• Those are just examples of what I consider an essential mod; I’m thinking more in the context of their next game where every mod is new and there’s a whole new set of problems the community needs to fix.

        That said, Sky UI could still pass as “new” for Skyrim SE whenever it eventually sees daylight.

  • I’m hoping those images are just mock-ups.

    I’d pay $5 for a new 5-10 hour quest chain.

    As long as it fits my $1 an hour budget I’m happy.

    But paying for furniture, pass.

    Would also pay a couple of dollars for a timer-based autosave.

    • As a modder, I’ve heard this sentiment a lot: “I’d pay for X”. Unfortunately, the vast of players simply download a mod (from Nexus or wherever) and never come back to that download page ever again.

      If someone gets more than 10% of downloaders providing a “commendation” or “thumbs up” or whatever is the minimum bar of simply clicking a button to say “I liked this content”, then they’re doing well above average.

      I’ve invested hundreds and thousands of hours of effort modding for a number of RPGs – developing entirely new adventures and quest chains. I’ve enjoyed the time, but I’ve reached the point where I feel it’s a past-time that I can’t commit to because if you fall short of the expectations of a AAA title (which even the game developers themselves do), you can be bombarded with (sometimes vitriolic) criticism, yet many people never receive a cent for their efforts.

      The last mod I did was for Dragon Age: Origins – with probably around 15 hours of more of gameplay for people – and included a vast amount of voice acting (nearly 3800 lines of dialogue) from a large number of people, a number of whom have voice acted for commercial releases. Those voice actors volunteered their time to work on the project and I haven’t been able to pay them, because I’ll likely never see even a single dollar from all the effort I put into that.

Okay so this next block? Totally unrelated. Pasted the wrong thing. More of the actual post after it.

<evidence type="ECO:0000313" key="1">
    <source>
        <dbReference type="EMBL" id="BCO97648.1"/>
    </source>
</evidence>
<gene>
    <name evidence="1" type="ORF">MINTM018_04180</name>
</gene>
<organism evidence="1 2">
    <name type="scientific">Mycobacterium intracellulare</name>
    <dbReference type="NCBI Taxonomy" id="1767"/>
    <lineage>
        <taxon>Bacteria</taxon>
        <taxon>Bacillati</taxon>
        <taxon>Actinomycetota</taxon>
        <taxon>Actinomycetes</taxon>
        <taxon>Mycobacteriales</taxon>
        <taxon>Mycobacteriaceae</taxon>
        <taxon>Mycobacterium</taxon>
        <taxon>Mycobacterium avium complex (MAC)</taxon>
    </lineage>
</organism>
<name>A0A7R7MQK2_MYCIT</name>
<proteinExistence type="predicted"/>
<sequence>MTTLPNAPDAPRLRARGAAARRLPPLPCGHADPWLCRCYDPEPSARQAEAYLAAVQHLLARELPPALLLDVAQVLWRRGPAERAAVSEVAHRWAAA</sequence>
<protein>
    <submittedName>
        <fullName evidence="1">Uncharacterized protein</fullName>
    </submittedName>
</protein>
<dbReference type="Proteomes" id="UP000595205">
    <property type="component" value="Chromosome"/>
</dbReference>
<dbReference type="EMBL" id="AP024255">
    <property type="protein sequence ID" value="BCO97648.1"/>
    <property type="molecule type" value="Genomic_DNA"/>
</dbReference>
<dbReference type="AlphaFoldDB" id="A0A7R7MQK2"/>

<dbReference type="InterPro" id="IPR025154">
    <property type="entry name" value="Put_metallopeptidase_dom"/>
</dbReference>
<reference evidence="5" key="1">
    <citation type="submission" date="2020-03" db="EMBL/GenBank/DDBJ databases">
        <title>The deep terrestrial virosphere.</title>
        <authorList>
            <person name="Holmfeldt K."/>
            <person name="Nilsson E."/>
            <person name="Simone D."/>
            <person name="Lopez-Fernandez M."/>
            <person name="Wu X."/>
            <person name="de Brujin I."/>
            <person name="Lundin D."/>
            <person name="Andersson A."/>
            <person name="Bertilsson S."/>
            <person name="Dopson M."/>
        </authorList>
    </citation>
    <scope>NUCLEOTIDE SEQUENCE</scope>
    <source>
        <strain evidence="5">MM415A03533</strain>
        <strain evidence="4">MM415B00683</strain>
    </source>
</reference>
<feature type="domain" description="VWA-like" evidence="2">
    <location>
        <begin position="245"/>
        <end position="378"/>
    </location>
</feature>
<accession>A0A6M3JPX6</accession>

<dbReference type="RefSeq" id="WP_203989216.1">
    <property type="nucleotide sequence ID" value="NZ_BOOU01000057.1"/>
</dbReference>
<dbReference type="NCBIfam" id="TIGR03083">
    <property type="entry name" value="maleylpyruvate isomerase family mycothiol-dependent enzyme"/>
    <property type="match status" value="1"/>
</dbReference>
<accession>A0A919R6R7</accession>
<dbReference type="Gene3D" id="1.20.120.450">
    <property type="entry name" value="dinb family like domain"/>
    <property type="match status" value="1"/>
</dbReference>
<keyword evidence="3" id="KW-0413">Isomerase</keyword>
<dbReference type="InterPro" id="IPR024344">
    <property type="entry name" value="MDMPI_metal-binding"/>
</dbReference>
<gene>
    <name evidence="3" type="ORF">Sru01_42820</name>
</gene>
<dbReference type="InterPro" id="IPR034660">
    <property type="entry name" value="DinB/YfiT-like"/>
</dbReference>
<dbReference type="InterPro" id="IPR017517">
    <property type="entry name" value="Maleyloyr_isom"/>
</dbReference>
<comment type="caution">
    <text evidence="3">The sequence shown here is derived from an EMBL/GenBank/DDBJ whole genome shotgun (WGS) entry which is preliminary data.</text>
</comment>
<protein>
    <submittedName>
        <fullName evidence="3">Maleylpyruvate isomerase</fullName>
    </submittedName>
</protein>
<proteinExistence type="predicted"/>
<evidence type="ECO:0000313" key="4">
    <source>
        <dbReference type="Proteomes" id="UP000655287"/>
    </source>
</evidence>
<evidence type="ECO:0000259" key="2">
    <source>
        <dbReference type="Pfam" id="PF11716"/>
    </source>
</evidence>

I think mods are fantastic, and many modders deserve more for their dedication and tireless efforts to produce content effectively for nothing.

  • I’d pay a reasonable amount for mods, provided their quality is high and the price is reasonable (based on what the mod adds). I’m not going to hand over $10 for a pack of reskinned bows, for example.

    But this is going to be shit for one reason: Bethesda Credits. This bullshit system of making us purchase credits or points or whatever instead of letting us just directly pay for the content is going to end up being a mess. No doubt we’ll be buying credits in bulk lots, and things will be priced in odd ways to minimise the value of each bulk purchase. No way am I paying for 1000 Credits only for things to be 350 or 375 credits to encourage me to purchase more of their artificial currency – leaving some left over, wasted, money I’ve thrown at them for no reason.

  • the same thing happens in other games.. cities skyline and hearts of iron 3 both have a free modding community as well as certain modders work being recognised as official dlc.

  • People shouldn’t be so up in arms, this is for new mods that will receive a more professional polish (hopefully). Vast majority of mods will still be free, and I don’t think they are going to take any off nexus to put onto this service so really, its fair IMO.

    Seems allot of gamers think modders survive on thumbs up or posts of appreciation or something, LOL, common guys everyone needs money to survive!

    PS. We have lost ALLOT of modders over the years because they have no way to recoup’ the huge loss in money (time) they spend on their mods, hopefully some will return because of this.